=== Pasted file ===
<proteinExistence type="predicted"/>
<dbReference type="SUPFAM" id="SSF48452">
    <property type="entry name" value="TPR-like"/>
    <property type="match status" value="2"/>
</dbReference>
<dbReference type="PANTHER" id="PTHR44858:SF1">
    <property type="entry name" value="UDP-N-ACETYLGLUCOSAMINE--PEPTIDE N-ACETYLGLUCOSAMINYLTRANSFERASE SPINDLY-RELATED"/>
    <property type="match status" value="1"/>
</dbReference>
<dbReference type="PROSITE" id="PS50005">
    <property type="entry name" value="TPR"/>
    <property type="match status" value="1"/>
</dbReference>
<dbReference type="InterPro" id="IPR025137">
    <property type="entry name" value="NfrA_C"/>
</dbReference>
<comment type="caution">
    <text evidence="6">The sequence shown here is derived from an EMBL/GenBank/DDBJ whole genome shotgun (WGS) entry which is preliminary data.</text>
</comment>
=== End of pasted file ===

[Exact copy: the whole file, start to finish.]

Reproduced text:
<proteinExistence type="predicted"/>
<dbReference type="SUPFAM" id="SSF48452">
    <property type="entry name" value="TPR-like"/>
    <property type="match status" value="2"/>
</dbReference>
<dbReference type="PANTHER" id="PTHR44858:SF1">
    <property type="entry name" value="UDP-N-ACETYLGLUCOSAMINE--PEPTIDE N-ACETYLGLUCOSAMINYLTRANSFERASE SPINDLY-RELATED"/>
    <property type="match status" value="1"/>
</dbReference>
<dbReference type="PROSITE" id="PS50005">
    <property type="entry name" value="TPR"/>
    <property type="match status" value="1"/>
</dbReference>
<dbReference type="InterPro" id="IPR025137">
    <property type="entry name" value="NfrA_C"/>
</dbReference>
<comment type="caution">
    <text evidence="6">The sequence shown here is derived from an EMBL/GenBank/DDBJ whole genome shotgun (WGS) entry which is preliminary data.</text>
</comment>